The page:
ed cunningham

ESPN analyst Ed Cunningham dialed up a Michigan official on Tuesday to acknowledge a mistake he made during the game broadcast this past Saturday when the Wolverines were taking on Hawaii in Ann Arbor.

Cunningham, who was raving about the Michigan defense and the talent that makes it up, speculated that All-American cornerback Jourdan Lewis was possibly benched for disciplinary reasons, as captured here.

Transcribing Cunningham’s quotes, if you can’t watch that video:

“We have not seen Jourdan Lewis defensively in the first half. As I was going through my depth chart I realized we haven’t called his name because he hasn’t been on the field yet…there’s Jourdan Lewis, he is dressed, wonder if there might be a disciplinary issue in this first half.”

It’s never wise as an analyst to drop pure speculation onto a broadcast, but when you’re insinuating that a player has committed a suspension-worthy infraction with zero evidence to support your theory, that’s irresponsible.

According to The Detroit News’ Angelique S. Chengelis, Jim Harbaugh wasn’t happy about it:

Michigan coach Jim Harbaugh made clear at his weekly news conference on Monday he was upset over Cunningham’s comment during the game broadcast regarding Lewis’ status.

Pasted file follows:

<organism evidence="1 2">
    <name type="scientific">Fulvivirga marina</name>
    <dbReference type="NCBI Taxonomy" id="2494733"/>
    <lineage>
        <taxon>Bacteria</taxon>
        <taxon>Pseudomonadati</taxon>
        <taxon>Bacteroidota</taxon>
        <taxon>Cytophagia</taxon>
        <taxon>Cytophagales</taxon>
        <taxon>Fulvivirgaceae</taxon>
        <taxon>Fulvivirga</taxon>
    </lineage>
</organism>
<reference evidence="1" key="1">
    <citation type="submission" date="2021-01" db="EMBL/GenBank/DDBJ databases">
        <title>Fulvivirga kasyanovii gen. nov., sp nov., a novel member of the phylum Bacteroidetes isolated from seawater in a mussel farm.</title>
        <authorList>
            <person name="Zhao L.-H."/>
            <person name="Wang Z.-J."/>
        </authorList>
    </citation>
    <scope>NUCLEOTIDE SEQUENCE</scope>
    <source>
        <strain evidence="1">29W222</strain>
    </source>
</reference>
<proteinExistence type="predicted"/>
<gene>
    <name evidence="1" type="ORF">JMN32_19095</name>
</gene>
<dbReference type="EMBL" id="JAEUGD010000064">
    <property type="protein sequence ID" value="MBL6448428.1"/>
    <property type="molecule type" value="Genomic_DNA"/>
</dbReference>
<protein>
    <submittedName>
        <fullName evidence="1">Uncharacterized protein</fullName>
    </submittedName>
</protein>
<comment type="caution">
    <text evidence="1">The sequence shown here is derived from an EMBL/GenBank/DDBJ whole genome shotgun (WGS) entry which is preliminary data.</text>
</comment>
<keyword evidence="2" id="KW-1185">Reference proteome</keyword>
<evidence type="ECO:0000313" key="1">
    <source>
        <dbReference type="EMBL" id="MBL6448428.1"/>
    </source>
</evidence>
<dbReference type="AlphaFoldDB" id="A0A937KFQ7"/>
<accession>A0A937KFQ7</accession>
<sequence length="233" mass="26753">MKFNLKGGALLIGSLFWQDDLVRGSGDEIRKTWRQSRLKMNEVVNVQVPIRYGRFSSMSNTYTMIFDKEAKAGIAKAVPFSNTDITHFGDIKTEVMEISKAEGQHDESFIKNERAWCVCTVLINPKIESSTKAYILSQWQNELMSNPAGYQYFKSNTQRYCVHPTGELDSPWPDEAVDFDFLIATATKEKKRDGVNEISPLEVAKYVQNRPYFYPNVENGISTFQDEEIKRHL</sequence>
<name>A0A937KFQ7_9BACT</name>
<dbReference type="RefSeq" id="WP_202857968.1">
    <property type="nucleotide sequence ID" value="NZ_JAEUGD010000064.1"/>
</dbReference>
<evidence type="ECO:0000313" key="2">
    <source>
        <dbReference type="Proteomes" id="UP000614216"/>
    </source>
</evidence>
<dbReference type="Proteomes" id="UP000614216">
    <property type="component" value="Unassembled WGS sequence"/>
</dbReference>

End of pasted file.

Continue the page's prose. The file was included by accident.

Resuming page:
“Ed Cunningham got way out over his skis,” Harbaugh said Monday.

Harbaugh said he decided to hold out Lewis from playing in the opener against Hawaii last Saturday as he worked through a minor but nagging injury. 

On his radio show Monday night, Harbaugh said he took exception to Cunningham’s comment and wanted to set the record straight at his news conference.

“Been here 21 months on the job and (Lewis) is as good as they get,” Harbaugh said.

Harbaugh has always been one to protect his players, which is one of the things that likely attracts recruits to Ann Arbor.

Comments like these usually tend to slip through the cracks unnoticed, but Harbaugh isn’t the type of coach to be silent about it, for better or worse.

In this case, he has a point, but good on Cunningham for reaching out to apologize and for owning the mistake, which likely didn’t come from a malicious place.

[The Detroit News]

About Harry Lyles Jr.

Harry Lyles Jr. is an Atlanta-based writer, and a Georgia State University graduate.

Comments are closed.